Canada places 10th out of 16 countries in a report on social performance by The Conference Board of Canada think-tank. The report blames poor rankings relative to peer countries on income inequality and poverty.
The report notes that the U.K. and U.S. rank at the bottom on income inequality and that while Canada is above them, it must look for ways to improve or face increased social tension and diminished economic growth. On income inequality, Canada ranks 13th and it has the fourth-highest poverty rate.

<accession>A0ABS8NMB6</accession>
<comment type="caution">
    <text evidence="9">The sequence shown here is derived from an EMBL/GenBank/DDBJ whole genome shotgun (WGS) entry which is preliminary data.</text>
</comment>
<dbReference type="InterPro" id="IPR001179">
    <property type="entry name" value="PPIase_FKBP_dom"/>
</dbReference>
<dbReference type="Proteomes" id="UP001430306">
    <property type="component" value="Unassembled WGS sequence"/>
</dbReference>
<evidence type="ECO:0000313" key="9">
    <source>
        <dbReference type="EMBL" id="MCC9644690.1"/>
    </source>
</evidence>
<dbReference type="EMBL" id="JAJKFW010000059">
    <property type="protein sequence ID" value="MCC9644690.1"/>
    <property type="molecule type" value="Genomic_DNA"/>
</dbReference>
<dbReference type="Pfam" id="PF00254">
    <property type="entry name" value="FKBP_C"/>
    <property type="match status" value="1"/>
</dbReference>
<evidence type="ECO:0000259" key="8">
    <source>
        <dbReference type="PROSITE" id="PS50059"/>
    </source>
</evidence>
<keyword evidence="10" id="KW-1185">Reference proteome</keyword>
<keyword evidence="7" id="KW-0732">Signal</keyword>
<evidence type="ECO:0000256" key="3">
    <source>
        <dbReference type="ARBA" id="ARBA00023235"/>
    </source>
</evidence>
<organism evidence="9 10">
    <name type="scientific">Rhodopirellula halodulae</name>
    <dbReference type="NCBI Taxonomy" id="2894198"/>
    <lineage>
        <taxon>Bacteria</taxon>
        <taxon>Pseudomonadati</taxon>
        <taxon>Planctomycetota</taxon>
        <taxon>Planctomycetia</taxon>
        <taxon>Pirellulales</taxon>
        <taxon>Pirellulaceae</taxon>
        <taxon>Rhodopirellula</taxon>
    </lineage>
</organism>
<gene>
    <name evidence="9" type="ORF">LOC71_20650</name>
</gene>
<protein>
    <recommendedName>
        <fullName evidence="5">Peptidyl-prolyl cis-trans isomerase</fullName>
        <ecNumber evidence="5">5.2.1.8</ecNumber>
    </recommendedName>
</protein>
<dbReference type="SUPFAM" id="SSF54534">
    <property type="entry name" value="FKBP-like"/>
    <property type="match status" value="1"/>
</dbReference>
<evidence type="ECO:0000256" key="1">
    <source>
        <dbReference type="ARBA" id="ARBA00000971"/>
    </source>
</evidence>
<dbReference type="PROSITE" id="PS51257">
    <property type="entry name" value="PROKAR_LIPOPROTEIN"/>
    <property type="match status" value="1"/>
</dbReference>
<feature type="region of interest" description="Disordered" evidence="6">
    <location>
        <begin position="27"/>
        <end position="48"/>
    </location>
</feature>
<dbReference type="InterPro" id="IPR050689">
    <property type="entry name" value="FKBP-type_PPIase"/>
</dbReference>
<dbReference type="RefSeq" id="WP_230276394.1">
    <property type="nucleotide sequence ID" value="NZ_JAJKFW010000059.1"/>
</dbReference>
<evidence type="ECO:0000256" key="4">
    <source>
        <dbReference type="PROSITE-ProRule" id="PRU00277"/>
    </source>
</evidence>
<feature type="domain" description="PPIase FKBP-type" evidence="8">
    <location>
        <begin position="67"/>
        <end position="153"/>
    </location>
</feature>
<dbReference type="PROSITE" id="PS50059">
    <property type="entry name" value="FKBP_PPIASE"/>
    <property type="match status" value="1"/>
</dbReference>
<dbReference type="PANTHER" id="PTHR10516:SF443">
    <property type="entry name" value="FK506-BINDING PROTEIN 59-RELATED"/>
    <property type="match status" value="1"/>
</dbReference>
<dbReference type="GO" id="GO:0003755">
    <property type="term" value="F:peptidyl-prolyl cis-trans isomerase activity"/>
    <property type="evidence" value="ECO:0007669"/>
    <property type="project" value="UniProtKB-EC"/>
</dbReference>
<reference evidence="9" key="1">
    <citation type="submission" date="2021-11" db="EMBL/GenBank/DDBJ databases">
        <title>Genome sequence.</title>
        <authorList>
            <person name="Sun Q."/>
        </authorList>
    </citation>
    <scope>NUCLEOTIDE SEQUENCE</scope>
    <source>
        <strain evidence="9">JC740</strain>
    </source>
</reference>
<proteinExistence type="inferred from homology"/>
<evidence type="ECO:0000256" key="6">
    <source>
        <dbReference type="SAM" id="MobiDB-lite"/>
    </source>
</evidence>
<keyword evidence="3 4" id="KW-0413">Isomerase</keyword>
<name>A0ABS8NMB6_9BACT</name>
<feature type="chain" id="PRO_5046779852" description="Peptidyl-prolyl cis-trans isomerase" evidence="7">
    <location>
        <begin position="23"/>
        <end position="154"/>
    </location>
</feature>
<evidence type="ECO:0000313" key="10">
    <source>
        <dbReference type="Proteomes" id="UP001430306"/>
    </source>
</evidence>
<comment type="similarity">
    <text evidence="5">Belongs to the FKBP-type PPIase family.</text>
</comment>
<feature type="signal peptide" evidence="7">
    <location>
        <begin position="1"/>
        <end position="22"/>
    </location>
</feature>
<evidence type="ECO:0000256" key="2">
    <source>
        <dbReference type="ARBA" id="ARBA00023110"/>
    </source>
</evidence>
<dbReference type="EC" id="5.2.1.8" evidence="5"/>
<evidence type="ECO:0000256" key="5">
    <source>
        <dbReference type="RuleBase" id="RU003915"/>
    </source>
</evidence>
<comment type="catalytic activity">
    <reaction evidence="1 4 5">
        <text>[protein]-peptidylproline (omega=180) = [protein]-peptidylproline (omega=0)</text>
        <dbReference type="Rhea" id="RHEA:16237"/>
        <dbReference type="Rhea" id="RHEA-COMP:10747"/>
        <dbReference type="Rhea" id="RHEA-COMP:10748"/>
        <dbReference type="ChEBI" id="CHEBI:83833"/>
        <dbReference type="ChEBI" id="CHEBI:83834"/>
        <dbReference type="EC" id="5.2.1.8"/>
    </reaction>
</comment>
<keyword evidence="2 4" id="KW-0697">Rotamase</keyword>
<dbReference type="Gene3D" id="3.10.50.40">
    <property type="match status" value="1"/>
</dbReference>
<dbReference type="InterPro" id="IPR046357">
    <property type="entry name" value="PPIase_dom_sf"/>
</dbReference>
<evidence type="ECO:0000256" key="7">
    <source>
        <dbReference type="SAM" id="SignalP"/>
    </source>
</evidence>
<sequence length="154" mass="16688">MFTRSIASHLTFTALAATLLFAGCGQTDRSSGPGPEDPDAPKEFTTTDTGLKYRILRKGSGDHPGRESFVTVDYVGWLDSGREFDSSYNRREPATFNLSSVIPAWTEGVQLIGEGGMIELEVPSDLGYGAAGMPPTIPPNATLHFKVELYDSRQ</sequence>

More seniors and children face poverty
While the total number of people who are poor has remained relatively stable over the past few decades, the rate among the elderly is going up and Canada has the second-highest child poverty rate after the U.S. This does not take into account government payouts for children awarded in 2016.
Minority and immigrant grads earn less
The report also found that university visible minority graduates who are born in Canada earn an average $0.87 for every dollar earned by Caucasian Canadians. University-educated landed immigrants early one-fifth less than do Canadian-born citizens. People with disabilities earn 73 per cent less than those who have none.
The picture is much brighter when it comes to life satisfaction. Canada gets an “A” and ranks fourth.